In May 1968, visiting his girlfriend in Paris, Roger Scruton, age 24, watched from an apartment window as students overturned cars and lampposts and threw stones at police. For seven weeks the civil unrest raged, paralyzing France. “That’s when I became a conservative,” he observed years later. “I knew I wanted to conserve things rather than pull them down.”
Scruton soon found himself in good though embattled company, as across the Western world dissenters from the Spirit of 1968 compared notes. A countermovement began to form. By the early 1980s the fruit of its efforts could be found in the Thatcher government and the Reagan administration. Scruton, who had written his dissertation on aesthetics and received his Ph.D. from Cambridge in 1973, was teaching at Birkenbeck College, London, when he published his third book, The Meaning of Conservatism (1980), which met with furrowed brows among his left-leaning academic peers. He had already helped found a dining club called the Conservative Philosophy Group. In 1982 the founders of The Salisbury Review named him its first editor, trusting him to advance a more traditional, cultural conservatism than that preferred by certain Thatcherites who stressed free-market economics. Good-bye, academe.
Thus liberated, Scruton went on a tear. Over the next four decades he wrote more than 50 books, including half a dozen novels. Along the way he made arguments for, inter alia, traditional sexual morality and English independence from the United Kingdom. The former opinion, misrepresented by journalists who wrenched his words out of context, cost him an unpaid government position in 2018; the offending publications eventually apologized.
Add to his curriculum vitae a couple of operas and the script to the BBC documentary Why Beauty Matters (2009), which he also presented. “The pursuit of beauty” is “the search for home,” he wrote in The Face of God (2012). “We deface the world when we scribble ‘me’ all over it. . . . Beauty is the face of the community, and ugliness the attack on that face by the solipsist and the scavenger.” He shook his head at litter.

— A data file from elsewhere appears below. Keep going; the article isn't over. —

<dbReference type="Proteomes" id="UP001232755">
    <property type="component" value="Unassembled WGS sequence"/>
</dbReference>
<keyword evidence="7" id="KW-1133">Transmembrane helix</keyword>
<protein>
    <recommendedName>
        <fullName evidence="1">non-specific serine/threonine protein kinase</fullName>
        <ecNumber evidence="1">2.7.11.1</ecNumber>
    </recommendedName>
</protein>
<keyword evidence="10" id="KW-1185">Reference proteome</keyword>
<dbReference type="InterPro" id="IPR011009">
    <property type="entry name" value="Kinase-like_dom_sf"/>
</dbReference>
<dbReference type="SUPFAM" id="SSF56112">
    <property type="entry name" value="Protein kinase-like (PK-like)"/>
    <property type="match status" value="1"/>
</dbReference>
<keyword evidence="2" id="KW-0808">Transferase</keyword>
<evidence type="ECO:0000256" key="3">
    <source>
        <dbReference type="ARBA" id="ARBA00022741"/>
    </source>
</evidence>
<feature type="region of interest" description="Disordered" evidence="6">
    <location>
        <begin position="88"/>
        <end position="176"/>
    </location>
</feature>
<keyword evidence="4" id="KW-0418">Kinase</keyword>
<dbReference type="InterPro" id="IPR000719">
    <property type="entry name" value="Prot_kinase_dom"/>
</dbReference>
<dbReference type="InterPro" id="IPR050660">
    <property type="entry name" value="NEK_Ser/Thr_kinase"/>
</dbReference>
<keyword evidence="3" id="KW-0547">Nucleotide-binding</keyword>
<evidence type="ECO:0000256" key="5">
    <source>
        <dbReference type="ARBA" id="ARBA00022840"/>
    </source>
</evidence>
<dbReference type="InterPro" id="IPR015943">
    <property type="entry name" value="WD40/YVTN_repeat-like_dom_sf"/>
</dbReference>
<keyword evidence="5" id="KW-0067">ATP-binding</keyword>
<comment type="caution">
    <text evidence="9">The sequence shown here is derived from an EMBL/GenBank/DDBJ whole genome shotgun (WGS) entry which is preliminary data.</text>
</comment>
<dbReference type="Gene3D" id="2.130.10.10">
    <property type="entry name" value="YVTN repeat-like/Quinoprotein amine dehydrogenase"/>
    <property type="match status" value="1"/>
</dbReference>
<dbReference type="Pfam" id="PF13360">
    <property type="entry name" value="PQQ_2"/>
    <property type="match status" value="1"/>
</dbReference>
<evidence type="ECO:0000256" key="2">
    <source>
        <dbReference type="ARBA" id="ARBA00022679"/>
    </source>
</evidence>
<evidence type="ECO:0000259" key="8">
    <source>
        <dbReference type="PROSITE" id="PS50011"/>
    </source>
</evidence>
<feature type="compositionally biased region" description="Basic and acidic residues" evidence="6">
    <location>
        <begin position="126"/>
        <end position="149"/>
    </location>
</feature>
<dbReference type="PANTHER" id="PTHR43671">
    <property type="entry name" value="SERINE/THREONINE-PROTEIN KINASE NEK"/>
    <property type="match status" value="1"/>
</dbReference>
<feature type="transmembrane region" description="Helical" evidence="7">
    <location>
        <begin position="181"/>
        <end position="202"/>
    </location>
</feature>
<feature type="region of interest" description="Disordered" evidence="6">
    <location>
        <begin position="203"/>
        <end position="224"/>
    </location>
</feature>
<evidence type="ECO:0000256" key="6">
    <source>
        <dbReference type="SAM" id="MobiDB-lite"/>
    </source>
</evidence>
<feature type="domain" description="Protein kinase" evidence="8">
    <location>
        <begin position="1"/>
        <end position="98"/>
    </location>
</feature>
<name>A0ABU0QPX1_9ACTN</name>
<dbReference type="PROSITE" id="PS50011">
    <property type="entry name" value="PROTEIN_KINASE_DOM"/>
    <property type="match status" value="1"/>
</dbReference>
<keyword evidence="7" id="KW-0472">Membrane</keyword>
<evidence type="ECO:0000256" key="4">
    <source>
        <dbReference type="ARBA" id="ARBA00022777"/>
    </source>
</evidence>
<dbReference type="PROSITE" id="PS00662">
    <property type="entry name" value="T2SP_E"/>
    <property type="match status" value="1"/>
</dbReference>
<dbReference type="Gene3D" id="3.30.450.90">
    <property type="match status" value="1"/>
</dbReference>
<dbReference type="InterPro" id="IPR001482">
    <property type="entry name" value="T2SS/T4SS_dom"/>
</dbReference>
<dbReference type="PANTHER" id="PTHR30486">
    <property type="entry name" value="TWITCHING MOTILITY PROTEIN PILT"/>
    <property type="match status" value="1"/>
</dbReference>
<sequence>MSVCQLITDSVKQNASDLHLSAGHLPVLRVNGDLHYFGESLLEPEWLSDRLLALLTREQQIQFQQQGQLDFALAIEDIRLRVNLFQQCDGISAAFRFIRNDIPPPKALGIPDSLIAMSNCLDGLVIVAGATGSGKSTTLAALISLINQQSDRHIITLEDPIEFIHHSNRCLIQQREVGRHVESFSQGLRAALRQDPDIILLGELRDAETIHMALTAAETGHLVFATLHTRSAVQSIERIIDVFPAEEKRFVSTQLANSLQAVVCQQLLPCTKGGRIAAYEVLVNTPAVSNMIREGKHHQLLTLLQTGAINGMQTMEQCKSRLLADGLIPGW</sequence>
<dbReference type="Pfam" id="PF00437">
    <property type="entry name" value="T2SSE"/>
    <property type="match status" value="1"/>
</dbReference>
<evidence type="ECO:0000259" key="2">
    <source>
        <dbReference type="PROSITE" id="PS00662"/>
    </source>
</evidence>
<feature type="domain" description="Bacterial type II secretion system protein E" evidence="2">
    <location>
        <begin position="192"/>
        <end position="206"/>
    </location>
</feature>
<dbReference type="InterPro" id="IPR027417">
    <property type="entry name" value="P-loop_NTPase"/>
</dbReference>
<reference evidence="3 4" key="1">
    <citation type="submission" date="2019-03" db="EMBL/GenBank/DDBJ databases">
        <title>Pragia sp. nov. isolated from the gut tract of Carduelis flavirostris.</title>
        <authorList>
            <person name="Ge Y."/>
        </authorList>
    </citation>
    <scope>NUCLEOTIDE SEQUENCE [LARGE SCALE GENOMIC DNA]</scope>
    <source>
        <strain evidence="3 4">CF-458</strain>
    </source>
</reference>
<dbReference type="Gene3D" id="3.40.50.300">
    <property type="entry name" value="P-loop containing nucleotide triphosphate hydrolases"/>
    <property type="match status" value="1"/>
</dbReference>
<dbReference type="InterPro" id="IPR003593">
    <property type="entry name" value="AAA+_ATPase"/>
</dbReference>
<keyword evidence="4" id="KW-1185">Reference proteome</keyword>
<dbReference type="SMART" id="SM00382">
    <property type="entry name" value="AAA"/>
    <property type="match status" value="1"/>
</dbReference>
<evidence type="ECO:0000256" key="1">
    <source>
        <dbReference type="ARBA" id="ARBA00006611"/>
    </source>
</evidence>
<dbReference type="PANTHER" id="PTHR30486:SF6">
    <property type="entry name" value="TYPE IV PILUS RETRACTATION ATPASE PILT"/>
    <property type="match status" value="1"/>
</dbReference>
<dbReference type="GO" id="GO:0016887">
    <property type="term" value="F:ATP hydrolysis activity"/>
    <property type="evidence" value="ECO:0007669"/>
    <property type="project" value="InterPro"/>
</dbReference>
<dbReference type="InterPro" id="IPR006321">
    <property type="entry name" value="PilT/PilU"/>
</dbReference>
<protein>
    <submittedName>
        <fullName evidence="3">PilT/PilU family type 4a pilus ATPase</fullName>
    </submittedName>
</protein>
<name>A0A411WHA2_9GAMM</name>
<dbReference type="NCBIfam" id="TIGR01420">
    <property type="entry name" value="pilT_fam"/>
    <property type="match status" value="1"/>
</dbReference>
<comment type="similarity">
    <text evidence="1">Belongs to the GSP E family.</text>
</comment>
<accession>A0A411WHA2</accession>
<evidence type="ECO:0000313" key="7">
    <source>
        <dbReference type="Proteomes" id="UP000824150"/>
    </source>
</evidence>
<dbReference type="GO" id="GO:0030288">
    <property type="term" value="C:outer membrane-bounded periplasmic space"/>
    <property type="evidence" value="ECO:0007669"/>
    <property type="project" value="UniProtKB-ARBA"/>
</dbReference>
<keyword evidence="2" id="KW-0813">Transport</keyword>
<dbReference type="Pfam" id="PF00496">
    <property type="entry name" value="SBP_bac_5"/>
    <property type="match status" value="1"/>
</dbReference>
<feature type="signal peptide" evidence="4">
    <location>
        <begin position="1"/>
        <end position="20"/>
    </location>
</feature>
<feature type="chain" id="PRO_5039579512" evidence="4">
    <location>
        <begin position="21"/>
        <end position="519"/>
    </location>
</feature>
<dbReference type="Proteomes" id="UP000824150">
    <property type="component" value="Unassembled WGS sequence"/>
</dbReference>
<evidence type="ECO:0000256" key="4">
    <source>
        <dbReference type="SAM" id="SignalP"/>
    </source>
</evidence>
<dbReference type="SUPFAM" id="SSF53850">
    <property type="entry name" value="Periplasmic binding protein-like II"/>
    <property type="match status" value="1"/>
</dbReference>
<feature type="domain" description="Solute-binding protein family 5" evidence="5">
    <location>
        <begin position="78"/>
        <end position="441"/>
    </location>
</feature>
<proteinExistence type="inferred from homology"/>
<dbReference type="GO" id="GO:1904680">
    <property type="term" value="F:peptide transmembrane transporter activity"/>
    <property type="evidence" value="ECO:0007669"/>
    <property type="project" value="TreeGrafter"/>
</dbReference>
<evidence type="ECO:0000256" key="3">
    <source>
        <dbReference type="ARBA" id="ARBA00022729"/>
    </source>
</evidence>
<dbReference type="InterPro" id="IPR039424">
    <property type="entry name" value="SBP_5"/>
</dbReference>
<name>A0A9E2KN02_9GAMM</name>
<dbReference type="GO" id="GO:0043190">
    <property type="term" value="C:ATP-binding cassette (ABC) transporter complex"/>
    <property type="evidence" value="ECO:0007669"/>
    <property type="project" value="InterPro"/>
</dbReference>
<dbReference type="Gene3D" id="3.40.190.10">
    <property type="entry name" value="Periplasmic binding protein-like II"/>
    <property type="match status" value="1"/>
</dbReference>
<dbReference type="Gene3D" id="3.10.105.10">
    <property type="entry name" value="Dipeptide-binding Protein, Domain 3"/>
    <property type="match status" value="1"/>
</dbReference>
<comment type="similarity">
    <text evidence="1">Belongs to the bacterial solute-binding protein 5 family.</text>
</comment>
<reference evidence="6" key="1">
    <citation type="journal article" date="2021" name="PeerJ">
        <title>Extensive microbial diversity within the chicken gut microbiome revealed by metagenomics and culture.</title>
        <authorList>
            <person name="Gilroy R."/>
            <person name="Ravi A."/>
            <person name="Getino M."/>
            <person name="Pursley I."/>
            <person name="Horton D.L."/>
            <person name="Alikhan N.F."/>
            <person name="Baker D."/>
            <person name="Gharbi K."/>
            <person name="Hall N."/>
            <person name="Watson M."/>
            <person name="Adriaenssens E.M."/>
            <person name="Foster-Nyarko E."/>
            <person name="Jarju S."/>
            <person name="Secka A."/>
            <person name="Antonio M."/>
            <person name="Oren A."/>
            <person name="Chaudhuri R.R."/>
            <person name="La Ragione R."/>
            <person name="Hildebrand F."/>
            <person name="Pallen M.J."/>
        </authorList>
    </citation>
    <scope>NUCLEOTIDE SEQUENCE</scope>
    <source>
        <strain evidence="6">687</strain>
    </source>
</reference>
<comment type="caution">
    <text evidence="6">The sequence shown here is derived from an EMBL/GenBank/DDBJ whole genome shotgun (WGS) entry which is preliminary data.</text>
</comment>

During the Cold War he supported an underground network of intellectuals against the Communist regime in Czechoslovakia. He smuggled in literature. In 1998, the Iron Curtain no more, President Václav Havel of the newly formed Czech Republic awarded him the Medal of Merit. Queen Elizabeth knighted Scruton in 2016.
He found much in Burke and (mild surprise) Hegel to inform his political philosophy, which was downstream of culture, as we say, but that’s not exactly how Scruton said it. “Culture and religion are in the last analysis indissoluble,” he argued, drawing on T. S. Eliot. In traditional religion, with all its serious appeal to manners and morals, Scruton found culture’s “life-blood”:
The future of mankind, for the socialist, is simple: pull down the existing order, and allow the future to emerge. But it will not emerge, as we know. These philosophies of the “new world” are lies and delusions, products of a sentimentality which has veiled the facts of human nature.
We can do nothing unless we first amend ourselves.
“Such is the conservative message for our time,” he maintained. “It is a message beyond politics, a message of liturgical weight and authority. But it is a message which must be received, if humane and moderate politics is to remain a possibility.”
Sir Roger Vernon Scruton, age 75, died yesterday after a bout with cancer. Requiescat in pace.